My dear sister sent me the first FLIP guest post for 2013, after regaling me with her description of da’ best meal she’s cooked in a long time. Thank you Emily – I look forward to cooking these combos with you soon!
(Photo credits: All larger scale photos are by Elise and Isabel. Thumbnails of the ingredients are from Amy’s, Natural Lifestyle, amazon, Yves Veggie Cuisine, and Bite of the Best.)
I love to cook, and often spend hours experimenting in the kitchen. But with a full life and lots of interests, sometimes I take the “Doctor-Up” shortcut.
- Step One: buy extra cans of interesting stuff that you’ve never tried before when it goes on sale at the market (for me, it was Amy’s brand soups and varied beans)
- Step Two: on a “Doctor-Up” day, take out your cans of “stuff”, maybe scrounge around your spice cabinet, check your freezer and vegetable drawer, and see what goes together
I saw an Indian theme developing with my Amy’s Golden Dal Soup, Amy’s Lentil Soup, garbanzo beans, leftover Dulcet Madras Curry Spice Rub, cucumber, red potatoes, and cabbage.
The other can of mushroom soup and frozen pierogis went back in the pantry/freezer to be eaten another day when I’m feeling Eastern European inspired.
- Step Three: open the cans and spices, taste them, and think of what meat and/or vegetables would go well together
- Step Four: scurry to the store to pick up more veggies/meat/spices that would complement. I’ve been on a kale kick (and it was on sale too), so that went into my cart along with additional Aloo Gobi spices (I felt too lazy to combine 10 spices on my own), some tomato, and broccoli
- Step Five: mix and taste soups and spices in spoonfuls to decide what to put together
- Step Six: create some new recipes!
This is what I ended up with.
Potatoes (start these first, prep 8 minutes, bake for 20 minutes then finish cooking them following the instructions for the other vegetables below)
- Preheat oven to 350. Wash and slice potatoes, toss with olive oil and salt, lay on a cooking sheet, and bake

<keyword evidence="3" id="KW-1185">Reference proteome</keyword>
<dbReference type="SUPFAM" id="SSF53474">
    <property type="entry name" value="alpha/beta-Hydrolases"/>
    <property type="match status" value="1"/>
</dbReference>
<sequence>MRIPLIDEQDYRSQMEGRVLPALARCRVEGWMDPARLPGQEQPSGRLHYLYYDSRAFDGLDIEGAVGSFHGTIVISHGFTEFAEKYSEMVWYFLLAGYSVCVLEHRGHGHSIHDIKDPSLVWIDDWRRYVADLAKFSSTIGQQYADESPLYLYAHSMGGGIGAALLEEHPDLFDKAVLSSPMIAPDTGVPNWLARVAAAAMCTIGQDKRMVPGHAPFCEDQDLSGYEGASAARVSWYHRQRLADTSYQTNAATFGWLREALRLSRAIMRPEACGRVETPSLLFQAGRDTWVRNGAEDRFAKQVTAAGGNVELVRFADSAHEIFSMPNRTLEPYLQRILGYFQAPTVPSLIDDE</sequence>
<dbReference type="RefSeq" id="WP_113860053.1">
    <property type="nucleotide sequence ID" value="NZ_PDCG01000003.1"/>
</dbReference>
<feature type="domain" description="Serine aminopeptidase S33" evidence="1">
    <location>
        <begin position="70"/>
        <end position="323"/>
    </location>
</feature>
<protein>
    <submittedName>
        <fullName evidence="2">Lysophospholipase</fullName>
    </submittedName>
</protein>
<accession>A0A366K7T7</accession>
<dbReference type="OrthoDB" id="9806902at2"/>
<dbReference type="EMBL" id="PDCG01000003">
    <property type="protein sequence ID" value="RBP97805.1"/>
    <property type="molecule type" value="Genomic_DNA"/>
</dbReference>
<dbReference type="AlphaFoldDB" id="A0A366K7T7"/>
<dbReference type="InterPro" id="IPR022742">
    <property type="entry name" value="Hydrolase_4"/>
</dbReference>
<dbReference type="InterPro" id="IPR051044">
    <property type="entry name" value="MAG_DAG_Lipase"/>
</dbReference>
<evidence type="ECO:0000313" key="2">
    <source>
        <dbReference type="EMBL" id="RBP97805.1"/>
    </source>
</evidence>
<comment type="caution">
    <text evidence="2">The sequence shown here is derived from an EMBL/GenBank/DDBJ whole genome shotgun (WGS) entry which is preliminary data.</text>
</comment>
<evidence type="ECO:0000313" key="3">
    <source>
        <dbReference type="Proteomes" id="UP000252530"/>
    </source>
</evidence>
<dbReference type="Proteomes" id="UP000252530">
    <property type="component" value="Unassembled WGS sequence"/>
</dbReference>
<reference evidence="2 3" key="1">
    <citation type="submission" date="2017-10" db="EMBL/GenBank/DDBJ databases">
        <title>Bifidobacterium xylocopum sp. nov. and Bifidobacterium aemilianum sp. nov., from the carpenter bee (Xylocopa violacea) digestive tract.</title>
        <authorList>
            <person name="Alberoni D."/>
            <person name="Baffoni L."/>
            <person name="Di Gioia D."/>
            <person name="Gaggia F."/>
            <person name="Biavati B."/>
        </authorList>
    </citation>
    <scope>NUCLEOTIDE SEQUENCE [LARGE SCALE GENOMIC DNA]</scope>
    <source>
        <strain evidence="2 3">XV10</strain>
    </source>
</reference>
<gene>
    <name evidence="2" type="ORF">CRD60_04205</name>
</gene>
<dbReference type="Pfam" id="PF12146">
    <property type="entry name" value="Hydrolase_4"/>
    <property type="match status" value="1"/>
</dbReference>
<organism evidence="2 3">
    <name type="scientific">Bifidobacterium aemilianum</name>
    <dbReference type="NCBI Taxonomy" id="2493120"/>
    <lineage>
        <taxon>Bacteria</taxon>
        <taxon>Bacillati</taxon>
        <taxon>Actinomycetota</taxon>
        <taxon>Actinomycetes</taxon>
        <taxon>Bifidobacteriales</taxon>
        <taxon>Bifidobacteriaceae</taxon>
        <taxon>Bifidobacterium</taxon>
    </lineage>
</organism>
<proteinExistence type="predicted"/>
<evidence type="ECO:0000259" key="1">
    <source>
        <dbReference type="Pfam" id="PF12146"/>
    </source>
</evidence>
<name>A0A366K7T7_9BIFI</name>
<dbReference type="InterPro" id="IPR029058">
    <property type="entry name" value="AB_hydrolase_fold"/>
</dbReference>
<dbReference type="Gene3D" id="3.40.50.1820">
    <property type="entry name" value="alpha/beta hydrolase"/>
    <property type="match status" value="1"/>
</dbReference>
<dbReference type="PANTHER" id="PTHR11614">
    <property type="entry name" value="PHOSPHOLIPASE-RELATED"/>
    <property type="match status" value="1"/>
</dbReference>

- Go do something else for 15-20 minutes, because everything else is easy and takes less time
- Or you could prepare the Dals right away, but you’re probably going to have some free time at some point waiting for potatoes (good time to set the table, wash dishes, kiss loved ones, read trashy magazines, etc)
Da’ Easy Dal Stew (prep time 8 minutes)
Veggies and Potatoes (Aloo Gobi is traditionally made using cauliflower and potato, or you could do broccoli instead) (prep time – 12 mins)
- Heat 1-3 tablespoons oil in the bottom of a pan
- Add Aloo Gobi spice mix until it foams
- Add the sliced and pre-baked red potatoes and fry slightly on each side then remove and return to oven (finish cooking in oven, maybe put oven to broil in last few minutes)
- Add rinsed and cut up cauliflower (I used broccoli) to pan with remaining oil and spices, stir so that it is evenly coated, add water to pan to steam cauliflower and keep from sticking to pan.
- Add additional veggies (onion, tomato, peas, ….) if you want
- I usually use medium to high heat to start, but then turn the heat down if I’m feeling rushed or if my items seem to need some slower cooking to get fully cooked and not burnt around the edges.
Cut up cucumber, tomato, cabbage to eat raw with the warm dishes.
Warm whole grain tortillas and/or lavash bread to wrap up your fillings. Keep warming the lavash bread, and you can toast it like a cracker for dipping instead. Spoon the yummy creations into fun dishes, take to the table, wrangle the family and/or friends into the room, and enjoy!
Emily Roth rocks her day job, negotiating complex legal documents for commercial real estate ventures, and then kicks it into high gear during her off time. You’ll find her somewhere in the Portland metro-area, paddling dragon boats, critiquing questionable dance performances, meditating in the Chinese gardens, and doctoring up dal for her sweetheart.
Isabel is a part-time food stylist, full-time artist. Largely self-taught, her oeuvre ranges from the pedestrian to the sublime. Her current work, on display by her bunk bed, is an exploration of unexpected juxtapositions of organic and “man-made” materials.